How to Use Bidets

How to Use Bidets sm ourstoryHow to use a Hand-held Bidet

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No two people do everything exactly the same, and therefore it follows that this will also apply to the individual way in which we clean ourselves. Only you can determine your preferred style or way to use a hand held bidet. Several factors will influence your preference, including tradition, body shape, size, flexibility, and whether you are male or female. If you are not familiar with using hand-held bidets it can take some time to develop your own personal ‘best technique’.

Regardless of individual preference, there are principles for using hand-held bidets (whilst seated) which stay the same for everybody:

1.  Hand held bidets require both hands to be used for the cleaning process; one to operate the wash gun, and the other to do the washing. Which hand you use for washing will depend on your cultural or religious background, or just individual preference. Use of the left hand only for cleansing, and considering it unclean for many other uses in everyday life, is a significant custom in the Muslim world generally, and also in India.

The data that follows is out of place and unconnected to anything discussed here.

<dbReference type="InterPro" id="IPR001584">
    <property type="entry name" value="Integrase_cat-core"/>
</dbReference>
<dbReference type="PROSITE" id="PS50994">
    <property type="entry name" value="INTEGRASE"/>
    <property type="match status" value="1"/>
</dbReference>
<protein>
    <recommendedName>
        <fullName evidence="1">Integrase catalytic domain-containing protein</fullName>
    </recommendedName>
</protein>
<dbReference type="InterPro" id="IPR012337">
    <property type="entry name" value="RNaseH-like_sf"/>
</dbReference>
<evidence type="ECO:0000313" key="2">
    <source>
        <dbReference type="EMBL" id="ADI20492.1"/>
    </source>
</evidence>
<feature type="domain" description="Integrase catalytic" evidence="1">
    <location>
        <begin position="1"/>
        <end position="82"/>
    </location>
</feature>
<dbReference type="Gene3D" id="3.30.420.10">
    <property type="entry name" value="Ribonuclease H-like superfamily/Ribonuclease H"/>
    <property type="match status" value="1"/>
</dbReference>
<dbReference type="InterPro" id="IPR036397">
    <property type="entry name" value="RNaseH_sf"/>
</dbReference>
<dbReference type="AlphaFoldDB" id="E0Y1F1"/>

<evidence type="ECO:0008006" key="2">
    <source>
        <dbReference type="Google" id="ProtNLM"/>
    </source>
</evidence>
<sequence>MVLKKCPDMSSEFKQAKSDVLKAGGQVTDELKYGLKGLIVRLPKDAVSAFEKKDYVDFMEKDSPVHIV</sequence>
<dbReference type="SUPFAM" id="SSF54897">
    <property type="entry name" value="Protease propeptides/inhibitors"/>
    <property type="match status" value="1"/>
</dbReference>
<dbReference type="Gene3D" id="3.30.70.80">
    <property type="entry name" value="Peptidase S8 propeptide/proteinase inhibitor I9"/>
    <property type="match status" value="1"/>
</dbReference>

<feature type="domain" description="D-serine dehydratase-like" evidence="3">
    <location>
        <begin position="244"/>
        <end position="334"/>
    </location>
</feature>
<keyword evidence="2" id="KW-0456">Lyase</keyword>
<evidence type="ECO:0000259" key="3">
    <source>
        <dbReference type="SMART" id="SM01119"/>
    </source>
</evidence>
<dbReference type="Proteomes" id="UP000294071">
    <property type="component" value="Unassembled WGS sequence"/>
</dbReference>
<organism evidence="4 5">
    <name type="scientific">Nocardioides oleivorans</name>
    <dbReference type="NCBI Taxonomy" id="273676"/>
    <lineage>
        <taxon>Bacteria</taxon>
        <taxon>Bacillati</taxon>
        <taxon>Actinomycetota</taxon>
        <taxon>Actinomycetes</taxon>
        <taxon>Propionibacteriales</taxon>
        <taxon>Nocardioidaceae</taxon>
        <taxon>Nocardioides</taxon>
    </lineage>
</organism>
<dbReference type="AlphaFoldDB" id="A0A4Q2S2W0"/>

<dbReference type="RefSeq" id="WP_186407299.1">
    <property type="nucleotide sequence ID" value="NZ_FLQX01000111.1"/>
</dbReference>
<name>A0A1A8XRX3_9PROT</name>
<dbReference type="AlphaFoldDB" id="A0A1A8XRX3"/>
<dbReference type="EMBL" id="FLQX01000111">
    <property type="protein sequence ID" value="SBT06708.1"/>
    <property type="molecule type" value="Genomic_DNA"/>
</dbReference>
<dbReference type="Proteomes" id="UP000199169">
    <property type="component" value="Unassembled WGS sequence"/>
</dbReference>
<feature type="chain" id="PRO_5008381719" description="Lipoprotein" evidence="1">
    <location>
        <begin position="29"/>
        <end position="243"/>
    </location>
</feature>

2.  The wash gun is never used to direct water up from inside the toilet bowl!!!
This would cause the wash gun (and the hand holding it) to become contaminated with fecal matter). Hand-held bidets are NOT intended to provide an enema function; internal washing like this is the sole domain of the many various toilet seat bidets (with extending nozzles) now readily available.

It is not our intention to list here all the varied (and kinky) uses for hand held bidets!

In conventional use; the wash gun should be operated from above the toilet bowl and the stream of water directed down at an angle, across the body parts being cleaned. The fingers of your free hand are then used to direct this water up onto the part being washed and to gently agitate this area. It’s no different really to washing your hands – they wouldn’t get very clean if you just held them under running water!

The only exception to this rule is hand held bidets specifically designed for carer use, where the bidet is a long wand that is inserted under the patients bottom. A stream of water is then directed straight up onto the area needing  to be cleaned. Please be aware this type of bidet spray will need cleaning after use – usually by simply flushing the toilet and holding the bidet wand under the water stream. A good example of this type is available from Australian Bidet